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Legislative Assembly for the ACT: 2011 Week 13 Hansard (Tuesday, 15 November 2011) . . Page.. 5261 ..

Therefore this bill omits section 116N of the Crimes (Sentence Administration) Act 2005 to prevent uncertainty around its operation. It also omits section 116I(1)(d)(iii) and amends section 116ZS to remove the references to “relevant credit reporting agency”. This is a very small part of the fines enforcement scheme and its removal will ensure the ongoing integrity of the scheme.

The bill also amends the Fair Trading (Australian Consumer Law) Act 1992 to provide power to the Fair Trading Commissioner and investigators to undertake investigations under fair trading legislation. Section 33 sets out the functions of the commissioner. It was intended to provide a broad power to the commissioner and investigators to carry out investigations under fair trading legislation, which is defined in the act to mean stated laws administered by the Office of Regulatory Services.

However, this section does not state generally that the commissioner has the function of carrying out investigations. Section 33(1)(d) does provide that the commissioner may inspect records and accounts that must be kept under fair trading legislation. This has had the intention of unintentionally narrowing the scope of the investigatory power that the commissioner and investigators have under the fair trading legislation. So to avoid doubt, the bill proposes to amend section 33(1) to clarify the powers of the commissioner and investigators to investigate compliance. These amendments give effect to the original intent of the legislation.

This bill also amends a number of other acts which require different kinds of criminal checks for licence applicants to provide flexibility and consistency. Some ACT acts require an Australian Federal Police check to be carried out. One requires a CrimTrac check, while others provide for inquiries by police officers. An AFP or CrimTrac search uses the same database information and will provide the same results. A CrimTrac search is more expensive but is faster to obtain. In the interests of providing options to licence applicants, these amendments allow applicants to choose between an AFP check or a CrimTrac check and make ACT legislation consistent in this regard.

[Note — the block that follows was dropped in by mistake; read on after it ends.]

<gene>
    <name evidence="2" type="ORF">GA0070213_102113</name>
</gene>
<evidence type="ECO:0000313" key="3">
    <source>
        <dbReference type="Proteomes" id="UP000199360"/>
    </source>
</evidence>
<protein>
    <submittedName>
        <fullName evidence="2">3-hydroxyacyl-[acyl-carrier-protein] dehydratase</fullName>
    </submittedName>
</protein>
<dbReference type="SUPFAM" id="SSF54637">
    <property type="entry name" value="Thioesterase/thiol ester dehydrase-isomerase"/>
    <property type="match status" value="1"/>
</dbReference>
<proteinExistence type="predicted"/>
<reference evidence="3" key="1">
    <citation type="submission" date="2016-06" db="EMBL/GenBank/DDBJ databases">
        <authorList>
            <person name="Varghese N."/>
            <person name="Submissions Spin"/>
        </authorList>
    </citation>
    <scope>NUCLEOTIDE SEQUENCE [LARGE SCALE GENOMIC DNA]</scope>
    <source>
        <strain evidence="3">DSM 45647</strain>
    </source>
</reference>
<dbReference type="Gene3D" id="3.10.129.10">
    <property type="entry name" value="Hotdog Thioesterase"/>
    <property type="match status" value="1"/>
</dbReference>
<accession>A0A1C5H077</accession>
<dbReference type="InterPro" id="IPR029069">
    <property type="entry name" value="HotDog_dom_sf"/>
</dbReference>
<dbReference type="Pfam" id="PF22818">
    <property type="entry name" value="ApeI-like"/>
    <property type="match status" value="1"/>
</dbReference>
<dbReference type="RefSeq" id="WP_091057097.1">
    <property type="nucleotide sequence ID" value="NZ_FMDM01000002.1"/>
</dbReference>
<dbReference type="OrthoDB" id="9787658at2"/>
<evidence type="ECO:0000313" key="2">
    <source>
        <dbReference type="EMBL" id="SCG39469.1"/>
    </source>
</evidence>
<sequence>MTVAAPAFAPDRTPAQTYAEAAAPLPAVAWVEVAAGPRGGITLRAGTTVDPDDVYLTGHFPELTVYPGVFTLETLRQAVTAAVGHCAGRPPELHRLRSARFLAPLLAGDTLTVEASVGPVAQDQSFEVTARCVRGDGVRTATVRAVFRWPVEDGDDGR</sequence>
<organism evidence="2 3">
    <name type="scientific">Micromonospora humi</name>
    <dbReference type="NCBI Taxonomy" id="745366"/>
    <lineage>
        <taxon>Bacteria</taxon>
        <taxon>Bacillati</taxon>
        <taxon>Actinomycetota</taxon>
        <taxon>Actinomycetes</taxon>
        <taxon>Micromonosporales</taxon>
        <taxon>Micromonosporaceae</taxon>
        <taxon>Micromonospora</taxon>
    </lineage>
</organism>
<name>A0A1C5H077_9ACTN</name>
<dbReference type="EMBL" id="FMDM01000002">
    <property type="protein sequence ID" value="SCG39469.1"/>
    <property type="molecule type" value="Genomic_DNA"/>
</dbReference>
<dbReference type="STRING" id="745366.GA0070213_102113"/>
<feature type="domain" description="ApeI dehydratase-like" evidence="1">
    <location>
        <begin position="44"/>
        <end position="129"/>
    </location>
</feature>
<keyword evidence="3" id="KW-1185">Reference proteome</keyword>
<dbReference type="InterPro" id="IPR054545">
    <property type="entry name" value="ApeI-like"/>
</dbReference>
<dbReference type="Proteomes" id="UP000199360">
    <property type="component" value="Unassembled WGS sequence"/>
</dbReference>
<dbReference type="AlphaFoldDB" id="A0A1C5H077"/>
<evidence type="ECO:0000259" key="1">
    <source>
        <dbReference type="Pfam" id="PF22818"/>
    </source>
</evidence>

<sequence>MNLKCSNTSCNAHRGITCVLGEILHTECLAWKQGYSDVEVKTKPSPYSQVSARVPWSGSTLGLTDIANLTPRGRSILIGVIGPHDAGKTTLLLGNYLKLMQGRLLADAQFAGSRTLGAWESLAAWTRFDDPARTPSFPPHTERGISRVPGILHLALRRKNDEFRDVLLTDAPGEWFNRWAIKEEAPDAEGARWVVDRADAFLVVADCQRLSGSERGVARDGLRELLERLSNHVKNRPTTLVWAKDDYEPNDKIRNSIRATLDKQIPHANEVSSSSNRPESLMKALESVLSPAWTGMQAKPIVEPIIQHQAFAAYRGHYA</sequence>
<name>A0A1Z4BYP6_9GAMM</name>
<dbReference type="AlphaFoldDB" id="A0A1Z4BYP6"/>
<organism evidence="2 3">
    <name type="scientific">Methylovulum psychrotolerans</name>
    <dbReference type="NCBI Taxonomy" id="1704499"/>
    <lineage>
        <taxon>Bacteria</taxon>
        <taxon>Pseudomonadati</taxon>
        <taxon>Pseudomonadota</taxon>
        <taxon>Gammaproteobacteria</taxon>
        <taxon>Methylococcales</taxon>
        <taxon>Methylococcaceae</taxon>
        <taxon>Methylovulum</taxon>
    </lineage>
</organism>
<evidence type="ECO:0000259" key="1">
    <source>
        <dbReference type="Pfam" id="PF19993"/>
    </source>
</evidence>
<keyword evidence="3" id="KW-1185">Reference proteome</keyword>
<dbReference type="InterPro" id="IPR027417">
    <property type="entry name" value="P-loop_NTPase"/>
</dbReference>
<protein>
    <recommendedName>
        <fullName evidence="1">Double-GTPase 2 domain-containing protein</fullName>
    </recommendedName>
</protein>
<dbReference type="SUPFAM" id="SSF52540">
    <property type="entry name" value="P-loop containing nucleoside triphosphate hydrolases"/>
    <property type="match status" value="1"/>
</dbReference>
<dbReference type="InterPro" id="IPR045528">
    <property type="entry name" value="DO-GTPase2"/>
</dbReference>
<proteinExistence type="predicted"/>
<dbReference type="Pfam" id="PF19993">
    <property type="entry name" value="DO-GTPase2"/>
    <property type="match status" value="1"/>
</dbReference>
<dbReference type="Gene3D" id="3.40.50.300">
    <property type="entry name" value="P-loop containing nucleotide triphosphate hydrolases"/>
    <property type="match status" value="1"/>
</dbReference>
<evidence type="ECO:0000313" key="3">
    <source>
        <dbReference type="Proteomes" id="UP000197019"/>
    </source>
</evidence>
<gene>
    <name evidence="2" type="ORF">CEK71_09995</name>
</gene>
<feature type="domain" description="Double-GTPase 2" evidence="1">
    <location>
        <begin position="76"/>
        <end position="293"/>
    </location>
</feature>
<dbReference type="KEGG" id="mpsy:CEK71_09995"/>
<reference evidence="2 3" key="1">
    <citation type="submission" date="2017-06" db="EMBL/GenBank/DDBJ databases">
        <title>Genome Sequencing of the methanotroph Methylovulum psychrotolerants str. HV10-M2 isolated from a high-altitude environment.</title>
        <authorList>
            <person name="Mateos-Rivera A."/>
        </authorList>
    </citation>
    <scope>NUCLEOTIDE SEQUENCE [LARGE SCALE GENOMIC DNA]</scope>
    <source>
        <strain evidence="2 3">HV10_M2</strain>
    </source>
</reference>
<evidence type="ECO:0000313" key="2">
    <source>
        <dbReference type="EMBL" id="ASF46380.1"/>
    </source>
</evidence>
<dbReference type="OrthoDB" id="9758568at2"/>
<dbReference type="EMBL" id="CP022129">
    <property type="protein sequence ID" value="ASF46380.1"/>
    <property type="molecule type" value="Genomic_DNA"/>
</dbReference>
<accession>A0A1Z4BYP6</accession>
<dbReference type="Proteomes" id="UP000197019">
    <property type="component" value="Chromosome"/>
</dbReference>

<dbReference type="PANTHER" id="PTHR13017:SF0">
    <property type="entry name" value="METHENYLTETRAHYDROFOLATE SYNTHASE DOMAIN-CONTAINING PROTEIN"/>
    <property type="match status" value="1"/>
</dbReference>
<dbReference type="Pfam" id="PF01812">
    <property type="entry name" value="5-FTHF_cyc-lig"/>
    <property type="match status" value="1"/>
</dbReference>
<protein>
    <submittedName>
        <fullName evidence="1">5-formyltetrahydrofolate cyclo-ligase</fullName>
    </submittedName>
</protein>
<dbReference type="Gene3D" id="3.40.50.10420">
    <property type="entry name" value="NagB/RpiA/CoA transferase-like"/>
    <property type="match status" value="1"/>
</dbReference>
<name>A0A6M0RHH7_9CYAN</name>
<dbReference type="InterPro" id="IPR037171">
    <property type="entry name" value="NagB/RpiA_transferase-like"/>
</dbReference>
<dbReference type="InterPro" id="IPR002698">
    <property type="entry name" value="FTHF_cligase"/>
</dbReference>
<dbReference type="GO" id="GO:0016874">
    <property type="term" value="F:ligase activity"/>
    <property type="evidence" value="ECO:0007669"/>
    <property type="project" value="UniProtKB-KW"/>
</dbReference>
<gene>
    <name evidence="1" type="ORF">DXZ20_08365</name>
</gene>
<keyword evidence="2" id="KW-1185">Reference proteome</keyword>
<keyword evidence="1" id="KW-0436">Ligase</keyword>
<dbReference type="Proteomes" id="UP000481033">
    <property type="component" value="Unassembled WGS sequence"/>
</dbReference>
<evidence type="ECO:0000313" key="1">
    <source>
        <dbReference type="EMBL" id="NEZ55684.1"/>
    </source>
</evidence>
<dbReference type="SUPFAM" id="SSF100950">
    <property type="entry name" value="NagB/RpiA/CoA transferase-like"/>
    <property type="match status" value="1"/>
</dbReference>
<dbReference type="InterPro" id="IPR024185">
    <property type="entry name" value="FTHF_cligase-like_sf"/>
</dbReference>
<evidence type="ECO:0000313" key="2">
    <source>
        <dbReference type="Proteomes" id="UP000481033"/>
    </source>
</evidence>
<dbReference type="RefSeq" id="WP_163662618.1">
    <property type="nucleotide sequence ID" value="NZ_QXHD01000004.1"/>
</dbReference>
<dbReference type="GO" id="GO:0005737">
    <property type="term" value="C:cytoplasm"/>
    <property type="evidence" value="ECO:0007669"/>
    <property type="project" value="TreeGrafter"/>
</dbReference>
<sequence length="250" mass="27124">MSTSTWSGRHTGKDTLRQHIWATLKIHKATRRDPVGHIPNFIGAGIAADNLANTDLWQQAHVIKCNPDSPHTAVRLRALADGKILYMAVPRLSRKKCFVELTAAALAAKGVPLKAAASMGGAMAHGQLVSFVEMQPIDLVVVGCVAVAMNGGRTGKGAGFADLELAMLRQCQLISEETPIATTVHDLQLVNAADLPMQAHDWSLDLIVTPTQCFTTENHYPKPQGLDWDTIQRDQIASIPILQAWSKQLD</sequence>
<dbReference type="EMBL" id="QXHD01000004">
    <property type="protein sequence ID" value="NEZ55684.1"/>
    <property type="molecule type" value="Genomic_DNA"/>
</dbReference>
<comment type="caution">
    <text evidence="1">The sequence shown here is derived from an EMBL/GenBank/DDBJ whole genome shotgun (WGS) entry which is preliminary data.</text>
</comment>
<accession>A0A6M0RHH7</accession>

Therefore the bill makes a number of changes to acts to provide that references to the AFP or a police officer include a reference to CrimTrac. To give effect to this arrangement, the following legislation will be amended: the Agents Act, the Fair Trading (Motor Vehicle Repair Industry) Act, the Liquor Act, the Pawnbrokers Act, the Prostitution Act, the Sale of Motor Vehicles Act and the Second-Hand Dealers Act. These are technical amendments which confer rights in the sense that they allow licence applicants to choose which criminal check to use. The amendments do not, therefore, adversely impact on human rights.

Finally, JACS bill No 3 amends the Road Transport (General) Act. The recent changes to the administrative arrangements giving effect to the Hawke review recommendations mean that the Justice and Community Safety Directorate has become the administrative unit for some road transport legislation. Some Road Transport Authority functions are transferring to the directorate. However, other functions, such as the management of the ACT’s road assets and traffic management, remain with the TAMS directorate.

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